Review: A Dark and Hollow Star

I managed to get an ARC of this book right before release on NetGalley, but it wasn’t until I purchased a physical copy at B&N that I got motivated to read it. See, I knew I was going to love this book (and obviously I was right) so it made sense to just buy a copy and I’m so glad I did. I loved this book so much and I can’t wait for the sequel!


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A Dark and Hollow Star by Ashley Shuttleworth
Published: February 23, 2021
Publisher: Simon Pulse
Genre: YA Fantasy
Pages: 512
Rating: star-1star-1star-1star-1.5
Goodreads

Choose your player.

The “ironborn” half-fae outcast of her royal fae family.
A tempestuous Fury, exiled to earth from the Immortal Realm and hellbent on revenge.
A dutiful fae prince, determined to earn his place on the throne.
The prince’s brooding guardian, burdened with a terrible secret.

For centuries, the Eight Courts of Folk have lived among us, concealed by magic and bound by law to do no harm to humans. This arrangement has long kept peace in the Courts—until a series of gruesome and ritualistic murders rocks the city of Toronto and threatens to expose faeries to the human world.

Four queer teens, each who hold a key piece of the truth behind these murders, must form a tenuous alliance in their effort to track down the mysterious killer behind these crimes. If they fail, they risk the destruction of the faerie and human worlds alike. If that’s not bad enough, there’s a war brewing between the Mortal and Immortal Realms, and one of these teens is destined to tip the scales. The only question is: which way?

Wish them luck. They’re going to need it.


This review is going to be pretty short because the only thing I can really say is I LOVED IT. The beginning opened with such a hook that I couldn’t stop reading and the only reason I didn’t inhale this book was because of work and the fact that I bought a house!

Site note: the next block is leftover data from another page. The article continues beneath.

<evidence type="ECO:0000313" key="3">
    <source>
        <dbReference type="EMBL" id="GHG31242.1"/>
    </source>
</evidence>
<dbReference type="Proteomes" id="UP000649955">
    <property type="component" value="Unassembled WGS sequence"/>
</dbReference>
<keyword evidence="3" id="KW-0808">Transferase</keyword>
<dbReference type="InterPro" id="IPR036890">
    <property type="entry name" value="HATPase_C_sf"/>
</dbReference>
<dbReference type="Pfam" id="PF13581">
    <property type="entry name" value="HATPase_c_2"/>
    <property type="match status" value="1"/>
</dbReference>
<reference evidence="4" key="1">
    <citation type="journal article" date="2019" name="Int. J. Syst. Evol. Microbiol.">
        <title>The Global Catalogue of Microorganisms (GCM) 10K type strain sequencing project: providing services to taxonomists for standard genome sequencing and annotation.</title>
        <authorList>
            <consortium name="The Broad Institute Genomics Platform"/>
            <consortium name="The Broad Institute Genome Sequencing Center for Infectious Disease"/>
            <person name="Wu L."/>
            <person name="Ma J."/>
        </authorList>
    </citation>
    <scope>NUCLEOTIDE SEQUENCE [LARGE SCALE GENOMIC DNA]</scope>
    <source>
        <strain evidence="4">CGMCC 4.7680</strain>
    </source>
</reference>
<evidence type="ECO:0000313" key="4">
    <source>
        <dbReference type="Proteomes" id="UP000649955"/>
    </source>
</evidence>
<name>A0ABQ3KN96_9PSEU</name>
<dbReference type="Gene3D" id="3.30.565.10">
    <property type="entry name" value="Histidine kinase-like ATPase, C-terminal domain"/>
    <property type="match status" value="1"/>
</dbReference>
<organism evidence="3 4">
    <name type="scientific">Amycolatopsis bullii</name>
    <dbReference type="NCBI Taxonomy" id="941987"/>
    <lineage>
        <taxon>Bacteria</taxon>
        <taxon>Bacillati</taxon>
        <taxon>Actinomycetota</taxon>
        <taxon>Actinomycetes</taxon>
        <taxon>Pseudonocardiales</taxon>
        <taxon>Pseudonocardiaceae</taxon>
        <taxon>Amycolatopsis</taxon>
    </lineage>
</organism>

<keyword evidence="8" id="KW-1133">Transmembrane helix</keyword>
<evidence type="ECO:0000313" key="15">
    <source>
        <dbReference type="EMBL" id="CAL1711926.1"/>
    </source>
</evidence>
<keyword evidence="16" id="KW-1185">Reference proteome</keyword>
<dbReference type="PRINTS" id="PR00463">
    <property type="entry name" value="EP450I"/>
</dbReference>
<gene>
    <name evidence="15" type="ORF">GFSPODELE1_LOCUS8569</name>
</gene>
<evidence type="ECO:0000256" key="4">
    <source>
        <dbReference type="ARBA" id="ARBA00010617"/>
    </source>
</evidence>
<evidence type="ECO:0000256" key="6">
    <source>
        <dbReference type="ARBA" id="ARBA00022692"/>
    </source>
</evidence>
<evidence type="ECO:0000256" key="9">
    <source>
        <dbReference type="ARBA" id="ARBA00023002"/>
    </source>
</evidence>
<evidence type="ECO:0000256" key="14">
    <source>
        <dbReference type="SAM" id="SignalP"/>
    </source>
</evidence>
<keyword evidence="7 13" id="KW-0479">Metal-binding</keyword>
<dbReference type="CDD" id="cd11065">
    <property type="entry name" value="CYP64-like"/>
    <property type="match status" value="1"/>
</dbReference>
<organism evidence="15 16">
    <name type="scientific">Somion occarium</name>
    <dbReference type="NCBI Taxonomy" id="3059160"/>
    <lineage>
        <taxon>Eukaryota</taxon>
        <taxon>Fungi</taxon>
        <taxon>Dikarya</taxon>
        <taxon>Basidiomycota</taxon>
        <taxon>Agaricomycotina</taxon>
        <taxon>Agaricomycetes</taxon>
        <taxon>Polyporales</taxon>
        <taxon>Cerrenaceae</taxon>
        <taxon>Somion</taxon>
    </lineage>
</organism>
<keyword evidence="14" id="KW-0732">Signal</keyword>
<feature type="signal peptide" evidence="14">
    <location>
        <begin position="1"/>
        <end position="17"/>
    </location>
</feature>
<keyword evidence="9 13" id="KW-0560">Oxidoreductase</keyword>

This book takes place in two realms, the human world and the hidden fae realm, which I thought was so cool. I loved the fact that the fae were able to easily move from each realm and go in between whenever they wanted, especially since Arlo, one of our main characters, has a human father living in the human realm. While we spend a good amount of time in the human realm, I loved all of the moments in the fae realm. I can only imagine how sparling and gorgeous these locations were.

The characters were also so interesting – especially Naucassia (Nos) – who is a forsaken Fury forced to live as an immortal in the human realm. Nos is snarky, sassy, and also more human than she would like to admit. Arlo was also great, especially once she gained some self confidence and came out of her shell. Vehan and Aurelian, our remaining two main characters, had me confused at first because they were kind of interchangeable in my mind. I kept getting confused who was who at first, but by the end, it is very clear they have wildly different personalities! And I feel like this varied mix of characters made this book that much more interesting. While I loved the plot, the characters completely sold this book for me and made me love it even more.

Another thing I really appreciated was the discussion on mental illness. This book has a lot of trigger warnings which are included at the beginning of the book and thankfully nothing was too intense for me.

CW: anger, arson, blood/gore, body horror (minor), death of a child, depression, disownment, divorce, drug use/addiction, grief/grieving, human trafficking, poverty, psychopathy, stalking, suicide (past, off-page), suicide ideation, toxic relationship/manipulation, trauma/PTSD, racism, violence/gun violence

Talking about mental health and the importance of mental health was a big aspect of this book. I appreciated the discussion of how suicide affects everyone, especially loved ones, and that the trauma never truly leaves a person. It’s important to discuss these kinds of things because many people don’t realize the impact suicide has on their family simply because they think that the world, and the people around them, are better off without them. Which is not true.

This book covers serious topics, while also including light and dark humor, and I could appreciate that. While reading this though because there is a big discussion on heavier topics, this felt like it would have been better as an adult novel. At times it felt like I was reading adult fiction instead of YA – so if you’re thinking of reading this or gifting it to someone, it is definitely bordering New Adult and possibly adult fiction with the content, imagery, and certain plot points.

Overall, I really enjoyed this book and I can’t wait for the sequel!


If this book sounds interesting to you, be sure to also check out Lore by Alexandra Bracken!

3 thoughts on “Review: A Dark and Hollow Star

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